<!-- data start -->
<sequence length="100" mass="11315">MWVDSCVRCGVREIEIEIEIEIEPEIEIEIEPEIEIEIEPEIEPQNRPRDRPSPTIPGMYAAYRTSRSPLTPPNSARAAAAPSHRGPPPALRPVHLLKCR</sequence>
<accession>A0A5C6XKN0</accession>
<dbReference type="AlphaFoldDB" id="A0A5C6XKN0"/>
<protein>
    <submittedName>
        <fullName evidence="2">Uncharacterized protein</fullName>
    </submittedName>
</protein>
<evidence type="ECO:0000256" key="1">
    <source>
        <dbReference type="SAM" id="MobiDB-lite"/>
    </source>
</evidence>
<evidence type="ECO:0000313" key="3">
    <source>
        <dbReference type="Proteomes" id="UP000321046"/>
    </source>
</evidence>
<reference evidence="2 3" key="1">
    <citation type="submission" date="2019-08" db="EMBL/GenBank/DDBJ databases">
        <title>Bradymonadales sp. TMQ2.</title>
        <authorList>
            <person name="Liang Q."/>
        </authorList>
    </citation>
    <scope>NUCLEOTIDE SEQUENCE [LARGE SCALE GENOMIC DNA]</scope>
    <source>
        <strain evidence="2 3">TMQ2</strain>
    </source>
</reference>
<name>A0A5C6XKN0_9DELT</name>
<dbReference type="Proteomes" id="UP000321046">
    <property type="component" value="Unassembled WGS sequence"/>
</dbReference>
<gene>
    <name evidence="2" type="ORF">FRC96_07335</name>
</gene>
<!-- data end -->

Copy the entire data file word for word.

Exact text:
<sequence length="100" mass="11315">MWVDSCVRCGVREIEIEIEIEIEPEIEIEIEPEIEIEIEPEIEPQNRPRDRPSPTIPGMYAAYRTSRSPLTPPNSARAAAAPSHRGPPPALRPVHLLKCR</sequence>
<accession>A0A5C6XKN0</accession>
<dbReference type="AlphaFoldDB" id="A0A5C6XKN0"/>
<protein>
    <submittedName>
        <fullName evidence="2">Uncharacterized protein</fullName>
    </submittedName>
</protein>
<evidence type="ECO:0000256" key="1">
    <source>
        <dbReference type="SAM" id="MobiDB-lite"/>
    </source>
</evidence>
<evidence type="ECO:0000313" key="3">
    <source>
        <dbReference type="Proteomes" id="UP000321046"/>
    </source>
</evidence>
<reference evidence="2 3" key="1">
    <citation type="submission" date="2019-08" db="EMBL/GenBank/DDBJ databases">
        <title>Bradymonadales sp. TMQ2.</title>
        <authorList>
            <person name="Liang Q."/>
        </authorList>
    </citation>
    <scope>NUCLEOTIDE SEQUENCE [LARGE SCALE GENOMIC DNA]</scope>
    <source>
        <strain evidence="2 3">TMQ2</strain>
    </source>
</reference>
<name>A0A5C6XKN0_9DELT</name>
<dbReference type="Proteomes" id="UP000321046">
    <property type="component" value="Unassembled WGS sequence"/>
</dbReference>
<gene>
    <name evidence="2" type="ORF">FRC96_07335</name>
</gene>